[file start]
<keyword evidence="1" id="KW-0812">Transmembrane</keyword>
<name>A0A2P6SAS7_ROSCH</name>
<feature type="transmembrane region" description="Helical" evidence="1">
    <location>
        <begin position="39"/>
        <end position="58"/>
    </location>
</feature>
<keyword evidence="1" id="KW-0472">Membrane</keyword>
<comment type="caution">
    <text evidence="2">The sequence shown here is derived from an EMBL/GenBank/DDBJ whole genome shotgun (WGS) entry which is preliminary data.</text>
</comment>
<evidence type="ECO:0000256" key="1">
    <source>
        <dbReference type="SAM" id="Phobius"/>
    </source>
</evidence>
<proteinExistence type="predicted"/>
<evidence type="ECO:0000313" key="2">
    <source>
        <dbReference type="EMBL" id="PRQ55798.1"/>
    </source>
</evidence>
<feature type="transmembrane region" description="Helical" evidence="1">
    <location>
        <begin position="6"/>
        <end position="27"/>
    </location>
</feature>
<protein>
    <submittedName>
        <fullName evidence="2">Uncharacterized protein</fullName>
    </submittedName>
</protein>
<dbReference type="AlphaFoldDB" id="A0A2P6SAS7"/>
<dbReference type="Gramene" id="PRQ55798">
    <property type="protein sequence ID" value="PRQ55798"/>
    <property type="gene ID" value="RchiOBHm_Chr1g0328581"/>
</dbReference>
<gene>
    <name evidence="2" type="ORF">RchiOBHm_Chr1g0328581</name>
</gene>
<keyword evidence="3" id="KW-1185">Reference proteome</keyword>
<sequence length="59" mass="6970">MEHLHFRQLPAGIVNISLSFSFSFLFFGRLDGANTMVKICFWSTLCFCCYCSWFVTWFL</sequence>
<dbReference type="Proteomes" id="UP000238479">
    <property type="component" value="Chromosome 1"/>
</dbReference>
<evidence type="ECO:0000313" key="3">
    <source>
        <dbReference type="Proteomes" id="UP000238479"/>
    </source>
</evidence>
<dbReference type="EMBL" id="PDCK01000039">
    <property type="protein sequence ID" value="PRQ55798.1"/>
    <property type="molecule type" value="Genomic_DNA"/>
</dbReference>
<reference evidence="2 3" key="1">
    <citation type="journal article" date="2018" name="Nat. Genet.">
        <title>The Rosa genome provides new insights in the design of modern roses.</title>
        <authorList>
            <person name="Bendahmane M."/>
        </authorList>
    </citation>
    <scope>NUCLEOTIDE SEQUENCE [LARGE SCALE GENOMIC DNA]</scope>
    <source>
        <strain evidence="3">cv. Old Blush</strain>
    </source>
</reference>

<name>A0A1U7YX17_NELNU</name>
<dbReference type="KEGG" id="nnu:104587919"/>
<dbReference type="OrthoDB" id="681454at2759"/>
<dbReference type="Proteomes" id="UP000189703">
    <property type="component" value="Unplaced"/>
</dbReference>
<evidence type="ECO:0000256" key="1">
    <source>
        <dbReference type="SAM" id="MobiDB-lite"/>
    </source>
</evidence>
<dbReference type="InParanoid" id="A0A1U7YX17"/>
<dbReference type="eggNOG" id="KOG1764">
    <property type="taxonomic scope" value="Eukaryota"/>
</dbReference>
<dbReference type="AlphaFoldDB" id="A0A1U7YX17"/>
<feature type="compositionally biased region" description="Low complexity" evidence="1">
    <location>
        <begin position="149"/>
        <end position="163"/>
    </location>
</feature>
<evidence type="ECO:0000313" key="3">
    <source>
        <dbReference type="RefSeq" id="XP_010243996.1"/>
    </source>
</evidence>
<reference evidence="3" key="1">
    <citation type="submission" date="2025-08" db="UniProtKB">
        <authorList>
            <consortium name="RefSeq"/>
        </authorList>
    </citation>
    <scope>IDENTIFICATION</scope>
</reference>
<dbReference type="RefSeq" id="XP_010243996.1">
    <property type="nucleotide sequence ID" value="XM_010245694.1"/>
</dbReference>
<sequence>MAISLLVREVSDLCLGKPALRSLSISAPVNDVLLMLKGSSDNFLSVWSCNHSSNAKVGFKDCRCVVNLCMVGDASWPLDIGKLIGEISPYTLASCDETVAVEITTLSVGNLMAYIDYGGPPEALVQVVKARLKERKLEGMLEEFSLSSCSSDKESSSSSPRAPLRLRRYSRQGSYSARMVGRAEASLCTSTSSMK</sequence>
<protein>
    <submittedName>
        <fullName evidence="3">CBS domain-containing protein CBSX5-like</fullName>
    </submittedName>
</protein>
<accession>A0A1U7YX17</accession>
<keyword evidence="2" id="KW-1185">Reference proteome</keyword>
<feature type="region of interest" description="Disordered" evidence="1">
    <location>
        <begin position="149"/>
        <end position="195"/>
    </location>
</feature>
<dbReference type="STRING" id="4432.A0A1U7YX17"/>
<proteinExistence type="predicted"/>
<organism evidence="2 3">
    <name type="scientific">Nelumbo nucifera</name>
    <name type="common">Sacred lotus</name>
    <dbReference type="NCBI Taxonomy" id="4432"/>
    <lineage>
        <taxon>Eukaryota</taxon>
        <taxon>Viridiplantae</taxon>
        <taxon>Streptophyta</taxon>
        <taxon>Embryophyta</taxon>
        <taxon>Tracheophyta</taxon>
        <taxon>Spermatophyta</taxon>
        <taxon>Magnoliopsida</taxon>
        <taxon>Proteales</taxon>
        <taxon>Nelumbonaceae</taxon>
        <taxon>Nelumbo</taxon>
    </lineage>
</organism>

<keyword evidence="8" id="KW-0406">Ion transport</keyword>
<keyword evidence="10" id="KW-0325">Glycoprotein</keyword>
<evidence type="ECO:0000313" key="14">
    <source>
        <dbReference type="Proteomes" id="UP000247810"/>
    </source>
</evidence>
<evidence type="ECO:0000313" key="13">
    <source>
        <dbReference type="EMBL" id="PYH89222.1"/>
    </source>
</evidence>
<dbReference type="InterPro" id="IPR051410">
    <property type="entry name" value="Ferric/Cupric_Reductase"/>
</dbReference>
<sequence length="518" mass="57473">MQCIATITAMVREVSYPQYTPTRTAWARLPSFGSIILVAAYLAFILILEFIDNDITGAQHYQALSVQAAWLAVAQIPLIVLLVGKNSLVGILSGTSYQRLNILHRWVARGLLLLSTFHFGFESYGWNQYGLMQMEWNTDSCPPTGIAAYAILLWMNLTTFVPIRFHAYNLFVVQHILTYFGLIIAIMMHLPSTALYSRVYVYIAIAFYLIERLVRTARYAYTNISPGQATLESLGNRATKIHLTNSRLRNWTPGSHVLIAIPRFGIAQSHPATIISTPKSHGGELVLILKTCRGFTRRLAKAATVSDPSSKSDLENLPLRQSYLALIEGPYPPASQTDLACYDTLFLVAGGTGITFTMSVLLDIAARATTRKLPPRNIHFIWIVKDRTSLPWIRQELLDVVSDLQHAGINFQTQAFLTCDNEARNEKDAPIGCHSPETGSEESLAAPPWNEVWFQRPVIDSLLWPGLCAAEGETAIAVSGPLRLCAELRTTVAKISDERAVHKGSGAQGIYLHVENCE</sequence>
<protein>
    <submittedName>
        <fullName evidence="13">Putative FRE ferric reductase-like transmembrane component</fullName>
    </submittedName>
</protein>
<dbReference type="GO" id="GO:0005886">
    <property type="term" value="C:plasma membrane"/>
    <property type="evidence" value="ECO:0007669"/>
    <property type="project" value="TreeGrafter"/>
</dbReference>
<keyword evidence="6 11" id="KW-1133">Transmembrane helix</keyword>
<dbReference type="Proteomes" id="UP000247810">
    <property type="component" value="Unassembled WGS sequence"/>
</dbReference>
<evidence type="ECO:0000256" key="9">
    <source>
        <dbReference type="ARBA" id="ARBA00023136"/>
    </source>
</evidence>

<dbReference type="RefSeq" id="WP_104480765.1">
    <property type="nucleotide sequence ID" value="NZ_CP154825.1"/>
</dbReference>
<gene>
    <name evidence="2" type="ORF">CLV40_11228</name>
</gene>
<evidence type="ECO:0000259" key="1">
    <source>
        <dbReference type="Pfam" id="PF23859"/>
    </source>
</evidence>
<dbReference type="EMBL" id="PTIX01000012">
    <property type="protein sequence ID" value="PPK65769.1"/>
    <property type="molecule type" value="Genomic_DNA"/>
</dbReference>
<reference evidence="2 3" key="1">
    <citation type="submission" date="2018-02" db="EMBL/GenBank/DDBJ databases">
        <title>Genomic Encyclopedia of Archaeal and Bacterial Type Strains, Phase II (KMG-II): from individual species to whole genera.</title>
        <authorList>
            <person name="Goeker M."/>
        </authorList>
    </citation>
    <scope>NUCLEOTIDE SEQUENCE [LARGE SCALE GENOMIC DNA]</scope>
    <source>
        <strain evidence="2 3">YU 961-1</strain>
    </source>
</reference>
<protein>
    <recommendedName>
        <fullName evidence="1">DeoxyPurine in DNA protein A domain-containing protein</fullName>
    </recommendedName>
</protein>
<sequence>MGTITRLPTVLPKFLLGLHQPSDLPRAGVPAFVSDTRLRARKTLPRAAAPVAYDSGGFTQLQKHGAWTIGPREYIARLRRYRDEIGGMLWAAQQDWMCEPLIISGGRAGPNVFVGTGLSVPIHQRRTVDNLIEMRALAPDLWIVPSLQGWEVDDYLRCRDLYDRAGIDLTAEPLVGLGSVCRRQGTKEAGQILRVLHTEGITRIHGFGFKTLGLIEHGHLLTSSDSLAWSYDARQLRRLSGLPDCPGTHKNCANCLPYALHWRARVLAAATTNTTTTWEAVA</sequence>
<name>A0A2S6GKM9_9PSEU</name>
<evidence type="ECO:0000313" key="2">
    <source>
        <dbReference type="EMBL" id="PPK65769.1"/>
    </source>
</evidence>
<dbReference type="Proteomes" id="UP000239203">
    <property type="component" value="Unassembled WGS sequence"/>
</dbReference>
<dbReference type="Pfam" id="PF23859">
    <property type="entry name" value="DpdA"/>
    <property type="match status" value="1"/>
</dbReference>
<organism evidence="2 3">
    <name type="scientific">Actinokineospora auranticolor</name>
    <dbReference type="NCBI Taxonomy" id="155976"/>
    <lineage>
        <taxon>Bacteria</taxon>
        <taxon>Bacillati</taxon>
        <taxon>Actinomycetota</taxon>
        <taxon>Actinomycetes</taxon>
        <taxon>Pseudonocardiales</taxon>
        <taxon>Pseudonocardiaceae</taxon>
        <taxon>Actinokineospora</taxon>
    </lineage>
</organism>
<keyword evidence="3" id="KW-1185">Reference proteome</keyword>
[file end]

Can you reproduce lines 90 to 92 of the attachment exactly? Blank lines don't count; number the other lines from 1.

</feature>
<evidence type="ECO:0000313" key="3">
    <source>